Imagine sitting in an audience in a theatre, waiting for a musical to start. The lights go up and a cheerful song starts playing. Actors cluster onto the stage, and you notice something rather unusual. Some of the performers are in wheelchairs, some are using other aids, and some are only using sign language. You look around at the audience and notice them beaming, wiping tears of happiness and trying to copy the signs of the song lyrics. This unique form of theatre has not stolen any of the magic of live performance, and I am happy to tell you this picture exists outside your imagination. I am one of the actors that has seen it firsthand.
The moment I described was created by ShedHelsinki, an inclusive theatre organization in Finland inspired by Chickenshed from London, England. During my years with ShedHelsinki, I vividly remember hearing the phrase “this is not disability theatre.” This was the first time for many of my peers to be included and treated as equals both on stage and in rehearsals. What ultimately breaks my heart is knowing that for many of these individuals, it will be one of the very few — if not the only time — they experience that, despite their passion for theatre. They will face substantially more obstacles than their able-bodied peers in creating a career in performing arts due to a lack of inclusivity and accessibility. Disabled people deserve better.
Disabled Actors Exist, Stop Ignoring Them
Currently, disability representation in performing arts is minimal. One in four American adults has a disability of some kind, making them the largest minority in the country, yet they are also the least represented in the performing arts field: Ninety-five percent of disabled characters are played by able-bodied actors. A vast number of actors and actresses have won an Oscar for portraying a character with a disability, but only two actors with the same disabilities as their characters have been awarded.
Broadway’s recent productions of “The Cripple of Inishmaan,” “Richard III,” “The Miracle Worker,” and “The Elephant Man” all casted able-bodied actors to play the main character who has a physical disability. Further, many of these actors are celebrities. “Wicked,” during its 15-year run, has not cast an actress with physical disabilities to play Nessarose, who uses a wheelchair to get around. Similarly, “Newsies” character Crutchie, who uses a crutch for his limping, has never been played by an actor with the same condition. Paying more attention to casting a disabled actor for these roles whenever possible would not only level the playing field for the currently overlooked group, but also make the character portrayal in those works more credible.
At the very least, disabled actors should be offered the opportunity to play characters with the same condition. However, we shouldn’t reduce their options to just these roles. Teal Sherer, an actress and wheelchair user, discussed in an interview with the HPR how disabled people should be considered for roles other than those that are disability-specific: “Why can’t I play the mother, the lawyer or the teacher, because those are all things that I could be in real life? We’re often not seen for those roles because they feel like we’re gonna play a character to that character, and how that character has to revolve around their disability or has to be explained.” It is important that disabled actors are not overlooked in the casting process of disabled characters, and that disabled actors have the opportunity to explore various roles based on criteria other than solely whether the character was written with a disability in mind.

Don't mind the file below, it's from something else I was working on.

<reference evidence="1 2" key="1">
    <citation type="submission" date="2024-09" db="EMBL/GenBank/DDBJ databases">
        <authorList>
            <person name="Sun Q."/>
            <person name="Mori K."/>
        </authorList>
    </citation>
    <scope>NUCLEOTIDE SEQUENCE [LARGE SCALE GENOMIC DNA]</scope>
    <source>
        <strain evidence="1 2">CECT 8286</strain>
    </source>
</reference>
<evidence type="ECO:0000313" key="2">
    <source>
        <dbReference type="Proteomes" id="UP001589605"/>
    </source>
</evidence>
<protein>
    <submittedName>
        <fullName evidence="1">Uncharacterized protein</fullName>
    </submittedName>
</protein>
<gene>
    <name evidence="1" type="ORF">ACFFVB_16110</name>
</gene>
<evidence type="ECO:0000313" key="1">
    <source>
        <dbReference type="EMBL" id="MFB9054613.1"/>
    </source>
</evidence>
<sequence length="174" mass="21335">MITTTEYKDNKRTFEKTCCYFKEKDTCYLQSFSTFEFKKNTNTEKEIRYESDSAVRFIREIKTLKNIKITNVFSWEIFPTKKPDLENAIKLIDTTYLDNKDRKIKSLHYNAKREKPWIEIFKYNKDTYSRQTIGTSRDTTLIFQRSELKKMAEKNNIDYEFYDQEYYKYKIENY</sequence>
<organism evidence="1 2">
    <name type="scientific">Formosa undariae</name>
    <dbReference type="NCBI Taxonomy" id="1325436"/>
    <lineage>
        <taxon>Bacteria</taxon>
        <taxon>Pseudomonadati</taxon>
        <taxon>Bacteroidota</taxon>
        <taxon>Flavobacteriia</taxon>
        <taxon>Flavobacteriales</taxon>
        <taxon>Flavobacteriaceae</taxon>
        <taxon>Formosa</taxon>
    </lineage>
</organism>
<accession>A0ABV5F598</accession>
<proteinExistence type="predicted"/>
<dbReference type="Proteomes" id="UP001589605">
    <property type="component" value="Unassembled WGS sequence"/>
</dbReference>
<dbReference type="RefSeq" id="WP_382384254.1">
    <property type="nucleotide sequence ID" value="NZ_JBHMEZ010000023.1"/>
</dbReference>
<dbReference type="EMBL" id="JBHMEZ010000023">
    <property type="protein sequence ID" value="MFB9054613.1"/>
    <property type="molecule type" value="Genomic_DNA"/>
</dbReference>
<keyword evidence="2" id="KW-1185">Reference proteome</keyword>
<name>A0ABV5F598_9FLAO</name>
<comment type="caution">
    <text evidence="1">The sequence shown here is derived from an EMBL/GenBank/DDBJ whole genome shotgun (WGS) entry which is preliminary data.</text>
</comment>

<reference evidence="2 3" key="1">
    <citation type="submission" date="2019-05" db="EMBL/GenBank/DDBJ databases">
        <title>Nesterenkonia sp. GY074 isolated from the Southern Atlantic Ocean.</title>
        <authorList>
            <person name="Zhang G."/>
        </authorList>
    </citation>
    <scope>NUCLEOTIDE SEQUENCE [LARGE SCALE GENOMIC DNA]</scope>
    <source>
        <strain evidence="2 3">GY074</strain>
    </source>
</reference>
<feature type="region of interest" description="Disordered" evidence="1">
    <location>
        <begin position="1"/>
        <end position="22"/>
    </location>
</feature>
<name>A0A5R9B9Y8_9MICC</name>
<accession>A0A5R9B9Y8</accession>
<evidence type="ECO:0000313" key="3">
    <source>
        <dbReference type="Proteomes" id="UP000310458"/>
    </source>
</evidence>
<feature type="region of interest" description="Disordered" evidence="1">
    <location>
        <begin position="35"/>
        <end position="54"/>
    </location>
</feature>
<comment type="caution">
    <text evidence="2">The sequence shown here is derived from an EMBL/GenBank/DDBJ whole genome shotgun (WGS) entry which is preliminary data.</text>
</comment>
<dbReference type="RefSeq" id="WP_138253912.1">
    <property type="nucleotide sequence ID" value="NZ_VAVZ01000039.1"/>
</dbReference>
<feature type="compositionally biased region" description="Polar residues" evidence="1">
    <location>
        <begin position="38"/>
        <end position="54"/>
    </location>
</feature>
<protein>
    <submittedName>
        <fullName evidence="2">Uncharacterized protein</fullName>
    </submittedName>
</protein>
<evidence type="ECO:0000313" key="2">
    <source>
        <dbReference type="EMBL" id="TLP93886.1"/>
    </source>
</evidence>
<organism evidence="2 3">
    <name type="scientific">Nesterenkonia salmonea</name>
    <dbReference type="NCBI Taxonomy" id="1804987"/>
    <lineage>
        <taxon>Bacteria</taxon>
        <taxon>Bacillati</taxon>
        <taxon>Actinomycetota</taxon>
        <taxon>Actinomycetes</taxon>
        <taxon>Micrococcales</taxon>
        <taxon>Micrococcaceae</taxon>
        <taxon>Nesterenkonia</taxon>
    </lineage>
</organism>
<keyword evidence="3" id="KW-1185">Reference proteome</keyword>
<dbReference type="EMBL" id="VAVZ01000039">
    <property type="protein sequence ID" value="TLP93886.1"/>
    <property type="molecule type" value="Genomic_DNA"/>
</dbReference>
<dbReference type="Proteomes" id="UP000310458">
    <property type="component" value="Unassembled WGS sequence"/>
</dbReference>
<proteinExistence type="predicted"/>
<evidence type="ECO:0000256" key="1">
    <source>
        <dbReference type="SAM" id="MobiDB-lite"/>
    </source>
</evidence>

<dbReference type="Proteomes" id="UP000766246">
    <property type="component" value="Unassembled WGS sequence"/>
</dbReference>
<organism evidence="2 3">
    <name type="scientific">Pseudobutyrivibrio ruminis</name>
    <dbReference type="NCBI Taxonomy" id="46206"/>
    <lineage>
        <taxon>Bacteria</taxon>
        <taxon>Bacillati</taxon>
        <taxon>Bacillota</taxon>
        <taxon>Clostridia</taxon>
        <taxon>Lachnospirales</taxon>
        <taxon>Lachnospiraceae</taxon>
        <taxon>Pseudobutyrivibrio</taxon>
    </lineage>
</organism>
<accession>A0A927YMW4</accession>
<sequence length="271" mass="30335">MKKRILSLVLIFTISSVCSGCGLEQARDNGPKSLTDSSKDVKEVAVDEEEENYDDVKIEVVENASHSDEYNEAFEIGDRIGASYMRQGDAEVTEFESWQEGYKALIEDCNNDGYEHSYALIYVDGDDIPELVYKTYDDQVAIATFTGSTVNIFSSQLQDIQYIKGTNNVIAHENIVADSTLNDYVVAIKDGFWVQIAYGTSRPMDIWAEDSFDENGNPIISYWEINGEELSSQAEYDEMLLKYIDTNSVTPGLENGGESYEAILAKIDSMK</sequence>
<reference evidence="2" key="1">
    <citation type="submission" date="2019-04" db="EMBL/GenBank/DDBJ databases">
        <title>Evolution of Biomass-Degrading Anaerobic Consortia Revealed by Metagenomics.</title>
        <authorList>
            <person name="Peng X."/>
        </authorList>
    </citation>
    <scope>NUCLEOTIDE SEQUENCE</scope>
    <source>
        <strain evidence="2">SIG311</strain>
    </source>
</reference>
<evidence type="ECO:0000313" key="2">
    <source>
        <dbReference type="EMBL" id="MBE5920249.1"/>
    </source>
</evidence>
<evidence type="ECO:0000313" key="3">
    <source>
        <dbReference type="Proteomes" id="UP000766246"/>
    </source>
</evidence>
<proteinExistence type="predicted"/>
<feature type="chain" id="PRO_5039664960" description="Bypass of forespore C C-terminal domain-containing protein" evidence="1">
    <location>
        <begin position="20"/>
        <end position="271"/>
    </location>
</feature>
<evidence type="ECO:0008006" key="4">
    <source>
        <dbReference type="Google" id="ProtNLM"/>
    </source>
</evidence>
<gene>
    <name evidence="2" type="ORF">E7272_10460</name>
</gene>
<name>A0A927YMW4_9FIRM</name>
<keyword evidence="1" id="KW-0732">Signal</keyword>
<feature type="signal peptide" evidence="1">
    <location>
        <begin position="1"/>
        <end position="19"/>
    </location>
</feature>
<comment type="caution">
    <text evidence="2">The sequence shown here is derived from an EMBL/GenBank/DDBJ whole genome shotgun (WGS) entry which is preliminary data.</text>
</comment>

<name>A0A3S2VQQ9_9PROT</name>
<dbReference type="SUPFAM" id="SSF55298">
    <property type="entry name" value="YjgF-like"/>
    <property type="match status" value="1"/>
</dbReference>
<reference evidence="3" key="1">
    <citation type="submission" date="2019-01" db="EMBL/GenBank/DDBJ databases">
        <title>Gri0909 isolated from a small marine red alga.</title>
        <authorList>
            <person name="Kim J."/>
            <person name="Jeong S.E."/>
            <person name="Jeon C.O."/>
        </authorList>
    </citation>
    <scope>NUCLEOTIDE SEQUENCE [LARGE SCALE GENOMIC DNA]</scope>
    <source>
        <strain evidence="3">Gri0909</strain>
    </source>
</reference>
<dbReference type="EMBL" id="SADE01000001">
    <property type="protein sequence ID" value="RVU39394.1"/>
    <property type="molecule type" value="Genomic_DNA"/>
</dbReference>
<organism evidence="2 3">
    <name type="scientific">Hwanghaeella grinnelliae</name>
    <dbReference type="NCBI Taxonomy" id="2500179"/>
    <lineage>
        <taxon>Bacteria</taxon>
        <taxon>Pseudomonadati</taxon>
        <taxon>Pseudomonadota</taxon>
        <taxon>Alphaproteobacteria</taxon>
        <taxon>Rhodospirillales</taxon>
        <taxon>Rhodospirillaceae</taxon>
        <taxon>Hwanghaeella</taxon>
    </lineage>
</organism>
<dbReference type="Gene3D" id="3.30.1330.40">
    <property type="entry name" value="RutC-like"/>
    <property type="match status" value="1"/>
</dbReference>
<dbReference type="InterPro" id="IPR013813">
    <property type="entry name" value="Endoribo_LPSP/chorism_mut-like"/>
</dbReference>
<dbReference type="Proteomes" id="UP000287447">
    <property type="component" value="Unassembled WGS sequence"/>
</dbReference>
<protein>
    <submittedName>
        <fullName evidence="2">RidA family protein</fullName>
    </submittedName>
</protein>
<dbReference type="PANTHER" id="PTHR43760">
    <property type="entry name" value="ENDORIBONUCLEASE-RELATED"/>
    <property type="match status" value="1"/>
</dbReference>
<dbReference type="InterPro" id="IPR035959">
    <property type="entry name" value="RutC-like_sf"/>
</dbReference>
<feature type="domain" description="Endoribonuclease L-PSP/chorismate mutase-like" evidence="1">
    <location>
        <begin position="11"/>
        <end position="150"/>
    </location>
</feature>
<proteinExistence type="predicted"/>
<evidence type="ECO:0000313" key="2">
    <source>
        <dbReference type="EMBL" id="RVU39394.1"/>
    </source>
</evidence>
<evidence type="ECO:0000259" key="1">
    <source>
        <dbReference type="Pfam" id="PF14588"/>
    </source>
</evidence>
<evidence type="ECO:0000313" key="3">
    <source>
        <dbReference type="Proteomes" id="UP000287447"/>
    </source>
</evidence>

Disability should be considered an important perspective in the artwork, but also recognize that the disabled individuals have more to give than their disability. Filmmaker, theatremaker and disability arts advocate Emily Dash shared in an interview with the HPR that although her disability will always impact her work, there needs to be more opportunities for disabled artists to experience and produce art from a wider perspective. In addition, she recognizes the importance of intersectional identities: “[Experiences of] queer disabled people, black disabled people, trans disabled people and others deserve to be authentically represented in the performing arts.” Dash noted that, despite being the most underrepresented group in performing arts, disabled people are statistically more likely to engage in the field. Thus, ableism in the arts field cuts off a range of individuals keen on engaging with it. There is a lot of talent offered by disabled artists, which audiences will never be able to see as long as disabled people are deprived of their opportunities to present their work.
The prevalence of ableist ideology is especially problematic in theater. Disabled characters are too often portrayed in the narrative of villainy, where disabilities are depicted as something that needs to be cured in order to give a story a happy ending. Disability is seen from a negative perspective and many stories of disabled people are told by those around them and focus on the “burden” the disabled person gives them. Another typical way to use disabled characters in works of art is for inspiration porn, where disabled people are not seen as equal, but serve solely as inspiration and a reminder for the able-bodied to be grateful for their abilities. Disabled people are pitied and treated as “heroes” for merely completing everyday life tasks on their own. This current prevalent ideology disallows disabled people to be viewed as equally competent artists as their able-bodied colleagues. We need to not only have disabled artists on stage, but also include them equally.
In an interview with the HPR, Louise Perry, managing director of Chickenshed discussed inclusion practices: “It’s not okay for just someone to be in the room, but they have to have a genuine sense and realization of achievement. Once you have reached those people, what are you going to do to make sure that the processes and the policies and the practice that they’re involved in is as effective of all their abilities as it should be if you’re going to go down the route of diversity to stop it just be a box-ticking exercise?” Including disabled people in plays just as tokens and for inspiration porn happens far too often. This needs to be acknowledged and action must be taken so that managers and directors will learn how to avoid the situation.